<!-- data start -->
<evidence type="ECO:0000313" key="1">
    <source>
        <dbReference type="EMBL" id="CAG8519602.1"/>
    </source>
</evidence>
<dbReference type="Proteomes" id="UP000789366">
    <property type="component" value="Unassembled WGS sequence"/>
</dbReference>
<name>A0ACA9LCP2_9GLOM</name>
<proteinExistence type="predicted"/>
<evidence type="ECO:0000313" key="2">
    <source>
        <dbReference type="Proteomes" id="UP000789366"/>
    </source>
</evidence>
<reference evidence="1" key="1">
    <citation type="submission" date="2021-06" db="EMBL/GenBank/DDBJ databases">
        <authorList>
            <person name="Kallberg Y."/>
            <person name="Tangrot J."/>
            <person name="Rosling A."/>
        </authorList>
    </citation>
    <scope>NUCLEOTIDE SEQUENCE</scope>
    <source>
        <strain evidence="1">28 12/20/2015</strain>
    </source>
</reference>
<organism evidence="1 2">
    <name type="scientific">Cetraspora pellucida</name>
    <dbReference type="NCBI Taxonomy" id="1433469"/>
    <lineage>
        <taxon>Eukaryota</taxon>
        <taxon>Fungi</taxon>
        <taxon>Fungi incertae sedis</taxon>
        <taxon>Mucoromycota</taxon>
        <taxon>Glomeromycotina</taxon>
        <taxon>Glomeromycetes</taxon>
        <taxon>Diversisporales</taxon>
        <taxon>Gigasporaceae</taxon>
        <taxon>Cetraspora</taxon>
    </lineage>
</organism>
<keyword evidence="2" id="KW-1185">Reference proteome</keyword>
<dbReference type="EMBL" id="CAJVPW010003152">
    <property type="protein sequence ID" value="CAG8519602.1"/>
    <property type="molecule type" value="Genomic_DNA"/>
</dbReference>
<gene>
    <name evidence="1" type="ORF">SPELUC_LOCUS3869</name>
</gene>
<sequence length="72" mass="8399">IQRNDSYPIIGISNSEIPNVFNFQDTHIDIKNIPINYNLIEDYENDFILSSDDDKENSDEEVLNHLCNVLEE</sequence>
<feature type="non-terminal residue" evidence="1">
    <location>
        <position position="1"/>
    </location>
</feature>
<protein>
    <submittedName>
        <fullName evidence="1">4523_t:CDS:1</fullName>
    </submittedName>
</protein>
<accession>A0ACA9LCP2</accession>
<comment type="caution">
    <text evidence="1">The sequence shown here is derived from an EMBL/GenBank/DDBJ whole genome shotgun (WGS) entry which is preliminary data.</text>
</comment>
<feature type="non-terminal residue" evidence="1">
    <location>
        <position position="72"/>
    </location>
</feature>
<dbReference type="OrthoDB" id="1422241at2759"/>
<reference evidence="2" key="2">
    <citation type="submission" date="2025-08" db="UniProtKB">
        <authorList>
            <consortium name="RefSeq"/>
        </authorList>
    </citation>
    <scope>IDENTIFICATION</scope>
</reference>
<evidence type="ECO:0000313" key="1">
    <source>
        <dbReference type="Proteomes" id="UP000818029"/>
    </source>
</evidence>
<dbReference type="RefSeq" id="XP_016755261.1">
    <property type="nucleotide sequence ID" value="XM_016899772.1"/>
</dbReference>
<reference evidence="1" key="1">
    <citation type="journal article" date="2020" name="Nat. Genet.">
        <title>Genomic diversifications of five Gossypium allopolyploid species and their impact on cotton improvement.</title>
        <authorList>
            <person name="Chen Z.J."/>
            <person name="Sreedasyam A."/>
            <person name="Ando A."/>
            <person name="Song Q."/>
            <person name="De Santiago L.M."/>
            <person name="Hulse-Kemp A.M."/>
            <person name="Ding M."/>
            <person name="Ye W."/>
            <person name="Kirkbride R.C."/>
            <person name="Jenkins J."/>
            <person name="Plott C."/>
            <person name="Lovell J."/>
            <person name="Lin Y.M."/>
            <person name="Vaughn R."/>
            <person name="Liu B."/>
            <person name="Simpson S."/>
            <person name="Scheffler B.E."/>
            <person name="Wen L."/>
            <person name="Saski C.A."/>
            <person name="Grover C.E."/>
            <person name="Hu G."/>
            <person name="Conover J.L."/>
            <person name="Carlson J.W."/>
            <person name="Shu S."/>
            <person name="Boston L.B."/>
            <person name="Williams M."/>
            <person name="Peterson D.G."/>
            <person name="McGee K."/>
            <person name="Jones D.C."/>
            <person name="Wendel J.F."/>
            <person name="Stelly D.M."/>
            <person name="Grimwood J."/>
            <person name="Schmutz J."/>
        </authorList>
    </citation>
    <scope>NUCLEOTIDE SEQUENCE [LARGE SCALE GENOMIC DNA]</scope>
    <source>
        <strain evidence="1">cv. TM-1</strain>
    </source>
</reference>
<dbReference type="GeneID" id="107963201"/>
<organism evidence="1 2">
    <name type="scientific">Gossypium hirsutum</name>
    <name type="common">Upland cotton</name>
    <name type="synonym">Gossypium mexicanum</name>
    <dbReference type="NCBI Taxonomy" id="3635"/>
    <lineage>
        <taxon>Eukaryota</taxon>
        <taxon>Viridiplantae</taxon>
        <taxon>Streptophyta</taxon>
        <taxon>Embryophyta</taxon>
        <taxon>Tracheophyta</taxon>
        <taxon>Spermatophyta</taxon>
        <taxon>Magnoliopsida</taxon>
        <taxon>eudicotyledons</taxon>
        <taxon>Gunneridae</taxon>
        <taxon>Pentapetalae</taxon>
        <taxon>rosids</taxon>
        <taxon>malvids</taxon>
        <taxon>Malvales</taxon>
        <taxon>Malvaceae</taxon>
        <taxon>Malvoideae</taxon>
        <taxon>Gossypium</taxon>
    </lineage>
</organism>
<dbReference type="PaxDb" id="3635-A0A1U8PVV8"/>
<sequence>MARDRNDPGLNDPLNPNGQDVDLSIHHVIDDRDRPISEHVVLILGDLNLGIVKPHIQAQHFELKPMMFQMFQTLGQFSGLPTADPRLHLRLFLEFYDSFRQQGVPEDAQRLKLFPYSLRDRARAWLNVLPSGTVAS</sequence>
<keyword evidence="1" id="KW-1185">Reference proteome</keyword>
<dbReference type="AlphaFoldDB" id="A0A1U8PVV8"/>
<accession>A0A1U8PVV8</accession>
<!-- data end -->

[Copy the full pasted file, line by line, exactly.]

<evidence type="ECO:0000313" key="1">
    <source>
        <dbReference type="EMBL" id="CAG8519602.1"/>
    </source>
</evidence>
<dbReference type="Proteomes" id="UP000789366">
    <property type="component" value="Unassembled WGS sequence"/>
</dbReference>
<name>A0ACA9LCP2_9GLOM</name>
<proteinExistence type="predicted"/>
<evidence type="ECO:0000313" key="2">
    <source>
        <dbReference type="Proteomes" id="UP000789366"/>
    </source>
</evidence>
<reference evidence="1" key="1">
    <citation type="submission" date="2021-06" db="EMBL/GenBank/DDBJ databases">
        <authorList>
            <person name="Kallberg Y."/>
            <person name="Tangrot J."/>
            <person name="Rosling A."/>
        </authorList>
    </citation>
    <scope>NUCLEOTIDE SEQUENCE</scope>
    <source>
        <strain evidence="1">28 12/20/2015</strain>
    </source>
</reference>
<organism evidence="1 2">
    <name type="scientific">Cetraspora pellucida</name>
    <dbReference type="NCBI Taxonomy" id="1433469"/>
    <lineage>
        <taxon>Eukaryota</taxon>
        <taxon>Fungi</taxon>
        <taxon>Fungi incertae sedis</taxon>
        <taxon>Mucoromycota</taxon>
        <taxon>Glomeromycotina</taxon>
        <taxon>Glomeromycetes</taxon>
        <taxon>Diversisporales</taxon>
        <taxon>Gigasporaceae</taxon>
        <taxon>Cetraspora</taxon>
    </lineage>
</organism>
<keyword evidence="2" id="KW-1185">Reference proteome</keyword>
<dbReference type="EMBL" id="CAJVPW010003152">
    <property type="protein sequence ID" value="CAG8519602.1"/>
    <property type="molecule type" value="Genomic_DNA"/>
</dbReference>
<gene>
    <name evidence="1" type="ORF">SPELUC_LOCUS3869</name>
</gene>
<sequence length="72" mass="8399">IQRNDSYPIIGISNSEIPNVFNFQDTHIDIKNIPINYNLIEDYENDFILSSDDDKENSDEEVLNHLCNVLEE</sequence>
<feature type="non-terminal residue" evidence="1">
    <location>
        <position position="1"/>
    </location>
</feature>
<protein>
    <submittedName>
        <fullName evidence="1">4523_t:CDS:1</fullName>
    </submittedName>
</protein>
<accession>A0ACA9LCP2</accession>
<comment type="caution">
    <text evidence="1">The sequence shown here is derived from an EMBL/GenBank/DDBJ whole genome shotgun (WGS) entry which is preliminary data.</text>
</comment>
<feature type="non-terminal residue" evidence="1">
    <location>
        <position position="72"/>
    </location>
</feature>
<dbReference type="OrthoDB" id="1422241at2759"/>
<reference evidence="2" key="2">
    <citation type="submission" date="2025-08" db="UniProtKB">
        <authorList>
            <consortium name="RefSeq"/>
        </authorList>
    </citation>
    <scope>IDENTIFICATION</scope>
</reference>
<evidence type="ECO:0000313" key="1">
    <source>
        <dbReference type="Proteomes" id="UP000818029"/>
    </source>
</evidence>
<dbReference type="RefSeq" id="XP_016755261.1">
    <property type="nucleotide sequence ID" value="XM_016899772.1"/>
</dbReference>
<reference evidence="1" key="1">
    <citation type="journal article" date="2020" name="Nat. Genet.">
        <title>Genomic diversifications of five Gossypium allopolyploid species and their impact on cotton improvement.</title>
        <authorList>
            <person name="Chen Z.J."/>
            <person name="Sreedasyam A."/>
            <person name="Ando A."/>
            <person name="Song Q."/>
            <person name="De Santiago L.M."/>
            <person name="Hulse-Kemp A.M."/>
            <person name="Ding M."/>
            <person name="Ye W."/>
            <person name="Kirkbride R.C."/>
            <person name="Jenkins J."/>
            <person name="Plott C."/>
            <person name="Lovell J."/>
            <person name="Lin Y.M."/>
            <person name="Vaughn R."/>
            <person name="Liu B."/>
            <person name="Simpson S."/>
            <person name="Scheffler B.E."/>
            <person name="Wen L."/>
            <person name="Saski C.A."/>
            <person name="Grover C.E."/>
            <person name="Hu G."/>
            <person name="Conover J.L."/>
            <person name="Carlson J.W."/>
            <person name="Shu S."/>
            <person name="Boston L.B."/>
            <person name="Williams M."/>
            <person name="Peterson D.G."/>
            <person name="McGee K."/>
            <person name="Jones D.C."/>
            <person name="Wendel J.F."/>
            <person name="Stelly D.M."/>
            <person name="Grimwood J."/>
            <person name="Schmutz J."/>
        </authorList>
    </citation>
    <scope>NUCLEOTIDE SEQUENCE [LARGE SCALE GENOMIC DNA]</scope>
    <source>
        <strain evidence="1">cv. TM-1</strain>
    </source>
</reference>
<dbReference type="GeneID" id="107963201"/>
<organism evidence="1 2">
    <name type="scientific">Gossypium hirsutum</name>
    <name type="common">Upland cotton</name>
    <name type="synonym">Gossypium mexicanum</name>
    <dbReference type="NCBI Taxonomy" id="3635"/>
    <lineage>
        <taxon>Eukaryota</taxon>
        <taxon>Viridiplantae</taxon>
        <taxon>Streptophyta</taxon>
        <taxon>Embryophyta</taxon>
        <taxon>Tracheophyta</taxon>
        <taxon>Spermatophyta</taxon>
        <taxon>Magnoliopsida</taxon>
        <taxon>eudicotyledons</taxon>
        <taxon>Gunneridae</taxon>
        <taxon>Pentapetalae</taxon>
        <taxon>rosids</taxon>
        <taxon>malvids</taxon>
        <taxon>Malvales</taxon>
        <taxon>Malvaceae</taxon>
        <taxon>Malvoideae</taxon>
        <taxon>Gossypium</taxon>
    </lineage>
</organism>
<dbReference type="PaxDb" id="3635-A0A1U8PVV8"/>
<sequence>MARDRNDPGLNDPLNPNGQDVDLSIHHVIDDRDRPISEHVVLILGDLNLGIVKPHIQAQHFELKPMMFQMFQTLGQFSGLPTADPRLHLRLFLEFYDSFRQQGVPEDAQRLKLFPYSLRDRARAWLNVLPSGTVAS</sequence>
<keyword evidence="1" id="KW-1185">Reference proteome</keyword>
<dbReference type="AlphaFoldDB" id="A0A1U8PVV8"/>
<accession>A0A1U8PVV8</accession>